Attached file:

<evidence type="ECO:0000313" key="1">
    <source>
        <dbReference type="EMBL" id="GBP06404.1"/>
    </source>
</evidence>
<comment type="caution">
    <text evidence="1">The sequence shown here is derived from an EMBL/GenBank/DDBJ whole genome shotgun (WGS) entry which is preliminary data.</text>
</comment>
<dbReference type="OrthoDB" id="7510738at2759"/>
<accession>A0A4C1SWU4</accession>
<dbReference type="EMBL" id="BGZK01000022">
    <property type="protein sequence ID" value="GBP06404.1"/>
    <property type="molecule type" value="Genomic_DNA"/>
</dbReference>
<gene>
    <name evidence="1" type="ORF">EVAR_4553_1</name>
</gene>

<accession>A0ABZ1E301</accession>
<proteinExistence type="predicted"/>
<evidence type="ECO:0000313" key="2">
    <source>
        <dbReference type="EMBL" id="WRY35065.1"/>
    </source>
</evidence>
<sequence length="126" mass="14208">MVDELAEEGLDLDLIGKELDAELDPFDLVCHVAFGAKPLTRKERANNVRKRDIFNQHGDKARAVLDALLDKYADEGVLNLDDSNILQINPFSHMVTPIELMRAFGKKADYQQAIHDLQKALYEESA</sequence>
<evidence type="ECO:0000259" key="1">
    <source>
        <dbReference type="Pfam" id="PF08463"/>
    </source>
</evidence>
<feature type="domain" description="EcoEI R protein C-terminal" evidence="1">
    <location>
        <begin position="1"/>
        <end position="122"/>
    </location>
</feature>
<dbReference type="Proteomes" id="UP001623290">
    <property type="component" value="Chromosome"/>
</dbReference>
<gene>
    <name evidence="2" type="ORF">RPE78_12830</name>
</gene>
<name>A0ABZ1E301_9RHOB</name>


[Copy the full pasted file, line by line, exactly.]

<evidence type="ECO:0000313" key="1">
    <source>
        <dbReference type="EMBL" id="GBP06404.1"/>
    </source>
</evidence>
<comment type="caution">
    <text evidence="1">The sequence shown here is derived from an EMBL/GenBank/DDBJ whole genome shotgun (WGS) entry which is preliminary data.</text>
</comment>
<dbReference type="OrthoDB" id="7510738at2759"/>
<accession>A0A4C1SWU4</accession>
<dbReference type="EMBL" id="BGZK01000022">
    <property type="protein sequence ID" value="GBP06404.1"/>
    <property type="molecule type" value="Genomic_DNA"/>
</dbReference>
<gene>
    <name evidence="1" type="ORF">EVAR_4553_1</name>
</gene>

<accession>A0ABZ1E301</accession>
<proteinExistence type="predicted"/>
<evidence type="ECO:0000313" key="2">
    <source>
        <dbReference type="EMBL" id="WRY35065.1"/>
    </source>
</evidence>
<sequence length="126" mass="14208">MVDELAEEGLDLDLIGKELDAELDPFDLVCHVAFGAKPLTRKERANNVRKRDIFNQHGDKARAVLDALLDKYADEGVLNLDDSNILQINPFSHMVTPIELMRAFGKKADYQQAIHDLQKALYEESA</sequence>
<evidence type="ECO:0000259" key="1">
    <source>
        <dbReference type="Pfam" id="PF08463"/>
    </source>
</evidence>
<feature type="domain" description="EcoEI R protein C-terminal" evidence="1">
    <location>
        <begin position="1"/>
        <end position="122"/>
    </location>
</feature>
<dbReference type="Proteomes" id="UP001623290">
    <property type="component" value="Chromosome"/>
</dbReference>
<gene>
    <name evidence="2" type="ORF">RPE78_12830</name>
</gene>
<name>A0ABZ1E301_9RHOB</name>